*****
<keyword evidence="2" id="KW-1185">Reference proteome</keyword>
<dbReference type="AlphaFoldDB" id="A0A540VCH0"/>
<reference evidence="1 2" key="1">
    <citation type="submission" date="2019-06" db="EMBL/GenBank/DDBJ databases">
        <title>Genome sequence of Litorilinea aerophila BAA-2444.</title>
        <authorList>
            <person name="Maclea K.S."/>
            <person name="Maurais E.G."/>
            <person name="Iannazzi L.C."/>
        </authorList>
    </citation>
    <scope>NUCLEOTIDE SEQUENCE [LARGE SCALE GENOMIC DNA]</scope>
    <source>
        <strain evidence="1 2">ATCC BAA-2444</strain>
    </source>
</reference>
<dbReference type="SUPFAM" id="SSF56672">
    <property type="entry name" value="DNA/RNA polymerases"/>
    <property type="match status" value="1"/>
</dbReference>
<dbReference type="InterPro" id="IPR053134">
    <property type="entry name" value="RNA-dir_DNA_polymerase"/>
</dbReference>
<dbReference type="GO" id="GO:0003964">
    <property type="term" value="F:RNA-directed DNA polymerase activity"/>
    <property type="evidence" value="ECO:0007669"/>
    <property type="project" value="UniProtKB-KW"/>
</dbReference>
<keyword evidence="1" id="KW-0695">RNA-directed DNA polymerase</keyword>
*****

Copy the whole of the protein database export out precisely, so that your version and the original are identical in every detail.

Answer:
<keyword evidence="2" id="KW-1185">Reference proteome</keyword>
<dbReference type="AlphaFoldDB" id="A0A540VCH0"/>
<reference evidence="1 2" key="1">
    <citation type="submission" date="2019-06" db="EMBL/GenBank/DDBJ databases">
        <title>Genome sequence of Litorilinea aerophila BAA-2444.</title>
        <authorList>
            <person name="Maclea K.S."/>
            <person name="Maurais E.G."/>
            <person name="Iannazzi L.C."/>
        </authorList>
    </citation>
    <scope>NUCLEOTIDE SEQUENCE [LARGE SCALE GENOMIC DNA]</scope>
    <source>
        <strain evidence="1 2">ATCC BAA-2444</strain>
    </source>
</reference>
<dbReference type="SUPFAM" id="SSF56672">
    <property type="entry name" value="DNA/RNA polymerases"/>
    <property type="match status" value="1"/>
</dbReference>
<dbReference type="InterPro" id="IPR053134">
    <property type="entry name" value="RNA-dir_DNA_polymerase"/>
</dbReference>
<dbReference type="GO" id="GO:0003964">
    <property type="term" value="F:RNA-directed DNA polymerase activity"/>
    <property type="evidence" value="ECO:0007669"/>
    <property type="project" value="UniProtKB-KW"/>
</dbReference>
<keyword evidence="1" id="KW-0695">RNA-directed DNA polymerase</keyword>